Editor's Note: This blog does not necessarily reflect the mental state of the author, and is merely the by-product of exams and an over-analytical mind.
Homesickness. It's an odd condition. I've seen people inconsolable with homesickness, to the point of hyperventilation, and I've experienced milder forms which usually exhibit themselves through restlessness or listlessness. I've never felt ill, and often think the German word Heimweh or home pain is more accurate. It's a pang that hits when you think you see someone you recognise from home; a stab when you go to text a friend but realise they'll be asleep. It manifests itself through an unconscious sigh, a vacant gaze or a furious bout of activity.
I've been blessed on my current overseas jaunt to have seemingly avoided the curse of homesickness, thanks to quick friendships made, a stable Christian community found in a familiar society with lots to do and an easy routine. I haven't been completely free of nostalgia for home, but it's not the country I miss, or Australians, it's specific traits in my close friends and family.
Having arrived here, I quickly made new friends - people to have coffee with, go travelling with, hang out with, but I also quickly realised just how special my friends back home are. This is not a slight on my friends here, we just don't have the history that makes a friendship go that extra mile, although I hope we may be making that history so that in 5 years when I visit you we can just relax back into the easy friendships we've got here, without any worries.
I miss having a friend to text and say 'hey, walkies right now?' knowing all the problems in the world will have been solved by the end, someone on exactly the same wavelength who understands my frantic hand gestures when I forget a word, someone to dance with when there's no music playing, someone to race against with the crossword. The sense of connection with everyone at uni or in town, knowing there will always be someone to bump into and then hang out with for an afternoon. Long chats at midnight sitting in a car outside someone's house, long chats at midnight standing outside someone's house. Spontaneous trips to the movies 'just because', knowing someone so well no words are needed to invoke fits of laughter over a private joke, someone who understands what I'm really saying underneath my clumsy words. Missing all these things is what homesickness is for me. It's neither crippling nor ever-present, merely an occasional spasm of loneliness.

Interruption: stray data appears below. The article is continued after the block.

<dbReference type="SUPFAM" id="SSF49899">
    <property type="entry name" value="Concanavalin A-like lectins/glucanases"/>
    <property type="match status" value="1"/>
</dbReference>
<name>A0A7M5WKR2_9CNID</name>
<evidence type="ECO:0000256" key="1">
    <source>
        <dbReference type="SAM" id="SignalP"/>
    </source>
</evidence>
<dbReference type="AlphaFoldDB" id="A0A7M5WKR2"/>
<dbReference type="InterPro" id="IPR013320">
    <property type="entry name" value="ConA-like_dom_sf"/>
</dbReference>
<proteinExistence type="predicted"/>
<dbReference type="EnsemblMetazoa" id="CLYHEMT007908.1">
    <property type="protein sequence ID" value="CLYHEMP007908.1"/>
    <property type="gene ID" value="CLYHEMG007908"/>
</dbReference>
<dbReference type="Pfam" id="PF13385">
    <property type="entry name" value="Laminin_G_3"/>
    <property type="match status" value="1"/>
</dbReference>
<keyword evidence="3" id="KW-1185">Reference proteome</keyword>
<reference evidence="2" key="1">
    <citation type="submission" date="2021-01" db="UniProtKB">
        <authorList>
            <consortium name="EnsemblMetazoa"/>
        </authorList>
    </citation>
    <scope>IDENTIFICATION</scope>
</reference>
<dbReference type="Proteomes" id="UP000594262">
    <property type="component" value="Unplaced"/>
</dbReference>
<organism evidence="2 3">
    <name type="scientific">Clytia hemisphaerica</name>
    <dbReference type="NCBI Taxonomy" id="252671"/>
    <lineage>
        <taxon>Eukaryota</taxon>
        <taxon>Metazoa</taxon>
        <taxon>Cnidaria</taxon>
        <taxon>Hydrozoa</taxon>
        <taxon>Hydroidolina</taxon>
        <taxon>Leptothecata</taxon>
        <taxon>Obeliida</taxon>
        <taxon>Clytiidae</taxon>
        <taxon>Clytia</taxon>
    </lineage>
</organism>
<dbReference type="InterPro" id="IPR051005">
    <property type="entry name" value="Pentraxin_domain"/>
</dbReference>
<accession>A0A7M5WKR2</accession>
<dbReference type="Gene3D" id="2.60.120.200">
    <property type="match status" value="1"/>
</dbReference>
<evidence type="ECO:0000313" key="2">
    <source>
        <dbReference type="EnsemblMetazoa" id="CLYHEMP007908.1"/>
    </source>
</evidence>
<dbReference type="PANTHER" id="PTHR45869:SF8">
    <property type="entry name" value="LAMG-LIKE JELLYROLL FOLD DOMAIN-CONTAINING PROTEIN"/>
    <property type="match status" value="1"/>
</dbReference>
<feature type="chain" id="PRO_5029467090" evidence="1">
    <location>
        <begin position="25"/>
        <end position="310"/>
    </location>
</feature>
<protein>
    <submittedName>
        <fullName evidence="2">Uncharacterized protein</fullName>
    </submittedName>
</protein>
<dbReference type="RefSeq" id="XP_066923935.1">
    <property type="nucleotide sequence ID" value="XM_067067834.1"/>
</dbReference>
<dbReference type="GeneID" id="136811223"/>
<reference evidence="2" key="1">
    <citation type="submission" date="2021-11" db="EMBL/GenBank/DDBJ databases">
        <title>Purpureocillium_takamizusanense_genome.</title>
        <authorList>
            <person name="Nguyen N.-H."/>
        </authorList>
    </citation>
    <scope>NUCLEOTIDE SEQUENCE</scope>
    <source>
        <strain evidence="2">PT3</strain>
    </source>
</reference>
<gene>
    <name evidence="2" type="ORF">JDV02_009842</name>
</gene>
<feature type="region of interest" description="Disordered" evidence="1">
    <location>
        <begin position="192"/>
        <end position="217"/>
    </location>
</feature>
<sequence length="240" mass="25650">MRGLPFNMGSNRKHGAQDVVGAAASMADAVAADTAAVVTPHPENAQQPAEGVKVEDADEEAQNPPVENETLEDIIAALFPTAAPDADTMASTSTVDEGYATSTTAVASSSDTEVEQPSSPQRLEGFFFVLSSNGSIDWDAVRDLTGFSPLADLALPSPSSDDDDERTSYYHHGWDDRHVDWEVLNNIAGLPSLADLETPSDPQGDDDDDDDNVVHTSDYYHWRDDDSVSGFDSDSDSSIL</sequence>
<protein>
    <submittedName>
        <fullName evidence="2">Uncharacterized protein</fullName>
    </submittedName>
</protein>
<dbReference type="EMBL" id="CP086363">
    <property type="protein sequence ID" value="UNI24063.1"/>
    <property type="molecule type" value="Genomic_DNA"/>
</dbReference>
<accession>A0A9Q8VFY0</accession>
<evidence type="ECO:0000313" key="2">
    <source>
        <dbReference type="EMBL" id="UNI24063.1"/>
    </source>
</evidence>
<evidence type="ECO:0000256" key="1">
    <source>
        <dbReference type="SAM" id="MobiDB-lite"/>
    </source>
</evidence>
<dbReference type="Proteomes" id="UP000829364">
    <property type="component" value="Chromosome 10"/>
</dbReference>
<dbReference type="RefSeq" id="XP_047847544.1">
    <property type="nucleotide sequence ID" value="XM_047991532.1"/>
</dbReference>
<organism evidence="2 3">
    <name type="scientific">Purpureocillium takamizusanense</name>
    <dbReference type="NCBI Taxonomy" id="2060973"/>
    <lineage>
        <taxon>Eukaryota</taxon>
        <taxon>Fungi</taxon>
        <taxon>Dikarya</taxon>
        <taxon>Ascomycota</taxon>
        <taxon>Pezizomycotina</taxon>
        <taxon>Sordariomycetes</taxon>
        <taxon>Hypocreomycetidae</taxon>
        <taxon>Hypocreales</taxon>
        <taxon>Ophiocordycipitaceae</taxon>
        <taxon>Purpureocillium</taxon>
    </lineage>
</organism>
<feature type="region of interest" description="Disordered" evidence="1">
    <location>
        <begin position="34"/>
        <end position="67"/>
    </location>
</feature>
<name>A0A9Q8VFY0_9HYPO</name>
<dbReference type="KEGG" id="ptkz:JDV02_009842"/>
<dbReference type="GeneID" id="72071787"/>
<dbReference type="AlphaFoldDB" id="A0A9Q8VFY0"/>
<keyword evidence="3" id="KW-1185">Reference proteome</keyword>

I sometimes wonder who I will still be in contact with in five years, no matter where in the world we all are. And I don't mean facebook contact, I mean skype, emails, postcards, letters - those deeper forms of communication that must be a substitute for face to face in a long-distance world. Who will I be able to drop in on impulsively without feeling like I'm intruding, who will be on my list of 'want to come to the movies, starts in half an hour' people, who will care when I visit just somewhere other than home, no matter how dull? In who's lives will I participate, who will let me know when they've broken a bone, visited an interesting bookshop or bought a new phone. Because I'm realising it's those little things that define a relationship. If I notice that an old primary school mate has travelled somewhere interesting, I will flick through the photos on facebook because it looks like fun, but for my closer friends I'll look at photos of their new pet sitting on a chair, stool, the floor, and in the bath and I'll comment. I don't care what the subject is, I'm interested because it's important to that person. I might even try to remember the name of the pet.
Without wanting to sound like some kind of chain status update, if you remember doing any of those things thank you. It's the simple things I miss, and I am learning how much I value your friendship for the simple things we do together.